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>> long time washington post columnist and reporter, thank you for your time tonight. i know this isn't the easiest thing to talk about. but i'm glad you're here, gene. thanks a lot. >> it's a great life to celebrate. he said he never had a bad day and i believe him. >> again, breaking news tonight confirmed by the washington post, legendary ben brad dm lee has died at the age of 93. plrt. much more ahead. stay with us.
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a single ember that escapes from a wildfire can travel more than a mile. that single ember can ignite and destroy your home or even your community you can't control where that ember will land only what happens when it does get fire adapted now at
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this is the u.s.s. george h.w. bush. when it deploys, it goes with a carrier strike group that includes a carrier air wing, a destroyer squadron, a guided missile cruiser and two guided missile destroyers. the george h.w. carrier group is on its way home right now after a four-month deployment to the persian gulf, which included that aircraft carrier being the main aircraft carrier launching pad for the new u.s. air war iraq and syria. it's on its way home to norfolk, virginia. that carrier group will be replaced at sea by the u.s.s. carl vincent, based on the west coast. it's based in san diego, california. it has already headed out with his e its carrier air wing, destroyer squadron, a guided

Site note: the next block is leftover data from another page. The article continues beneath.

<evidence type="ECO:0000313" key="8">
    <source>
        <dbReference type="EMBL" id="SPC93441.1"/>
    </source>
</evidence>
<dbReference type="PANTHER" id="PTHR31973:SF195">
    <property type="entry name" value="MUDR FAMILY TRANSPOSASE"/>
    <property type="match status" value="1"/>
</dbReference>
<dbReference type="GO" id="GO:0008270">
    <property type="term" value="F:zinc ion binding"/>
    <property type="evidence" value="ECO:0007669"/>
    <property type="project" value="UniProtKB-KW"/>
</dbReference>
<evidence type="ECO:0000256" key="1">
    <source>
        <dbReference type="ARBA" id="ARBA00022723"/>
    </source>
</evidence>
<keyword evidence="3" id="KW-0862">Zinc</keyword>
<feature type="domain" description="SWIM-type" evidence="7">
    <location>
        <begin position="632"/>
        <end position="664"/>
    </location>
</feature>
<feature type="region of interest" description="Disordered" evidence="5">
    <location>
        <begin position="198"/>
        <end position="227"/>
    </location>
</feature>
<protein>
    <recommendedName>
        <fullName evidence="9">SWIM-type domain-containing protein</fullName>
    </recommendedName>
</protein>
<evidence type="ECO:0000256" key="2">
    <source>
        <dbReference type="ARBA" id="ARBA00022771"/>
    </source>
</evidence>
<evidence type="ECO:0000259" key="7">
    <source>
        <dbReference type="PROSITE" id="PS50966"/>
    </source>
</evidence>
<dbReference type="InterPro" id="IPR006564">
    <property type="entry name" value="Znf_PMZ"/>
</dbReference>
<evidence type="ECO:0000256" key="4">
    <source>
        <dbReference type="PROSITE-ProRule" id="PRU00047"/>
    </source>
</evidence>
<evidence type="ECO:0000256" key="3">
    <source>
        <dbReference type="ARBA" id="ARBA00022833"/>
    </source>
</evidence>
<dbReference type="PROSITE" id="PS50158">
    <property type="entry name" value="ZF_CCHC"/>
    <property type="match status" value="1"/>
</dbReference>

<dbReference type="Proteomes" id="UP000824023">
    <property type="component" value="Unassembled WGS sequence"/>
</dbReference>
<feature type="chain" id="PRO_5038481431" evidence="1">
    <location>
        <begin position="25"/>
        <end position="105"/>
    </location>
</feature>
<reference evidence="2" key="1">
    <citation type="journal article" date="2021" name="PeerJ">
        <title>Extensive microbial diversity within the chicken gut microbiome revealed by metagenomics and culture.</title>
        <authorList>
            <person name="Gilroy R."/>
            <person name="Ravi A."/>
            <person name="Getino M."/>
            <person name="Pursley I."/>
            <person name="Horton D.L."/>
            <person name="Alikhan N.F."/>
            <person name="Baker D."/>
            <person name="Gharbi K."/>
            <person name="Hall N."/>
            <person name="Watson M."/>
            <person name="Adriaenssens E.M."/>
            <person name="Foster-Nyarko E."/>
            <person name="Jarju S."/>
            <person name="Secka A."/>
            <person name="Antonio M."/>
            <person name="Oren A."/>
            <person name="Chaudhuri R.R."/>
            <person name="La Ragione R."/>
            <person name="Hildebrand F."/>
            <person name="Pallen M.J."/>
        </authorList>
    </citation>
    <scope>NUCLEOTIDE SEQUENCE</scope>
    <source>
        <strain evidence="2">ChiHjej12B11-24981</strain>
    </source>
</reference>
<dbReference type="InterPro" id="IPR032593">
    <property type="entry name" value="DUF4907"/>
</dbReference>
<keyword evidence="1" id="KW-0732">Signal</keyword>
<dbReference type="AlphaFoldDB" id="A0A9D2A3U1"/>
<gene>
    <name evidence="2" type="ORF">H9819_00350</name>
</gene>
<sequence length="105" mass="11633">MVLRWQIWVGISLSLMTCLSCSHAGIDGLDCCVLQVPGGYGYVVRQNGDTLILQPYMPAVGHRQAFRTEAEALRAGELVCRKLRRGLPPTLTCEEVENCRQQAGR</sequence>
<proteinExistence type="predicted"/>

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missile cruiser. so the u.s.s. carl vincent and its compliment of supporting vessels kwh essentially become the off-shore airport supporting this u.s. air war in iraq and syria. there isn't very much coverage in the u.s. media about what is happening in that war. but we do get these daily u.s. press releases from the military about what's going on. this sunday, for example, they announced quietly and without much fanfare that the military is doing something new in the war. they are delivering weapons, ammunition and medical supplies to kurdish fighters in syria. so in addition to bombing stuff, we're dropping medical supplies. and then on monday, there was a slightly little alarming follow up. one of things they bombed on monday -- so they did the drop of weapons on sunday. one of the things they bombed on monday was one of the weapons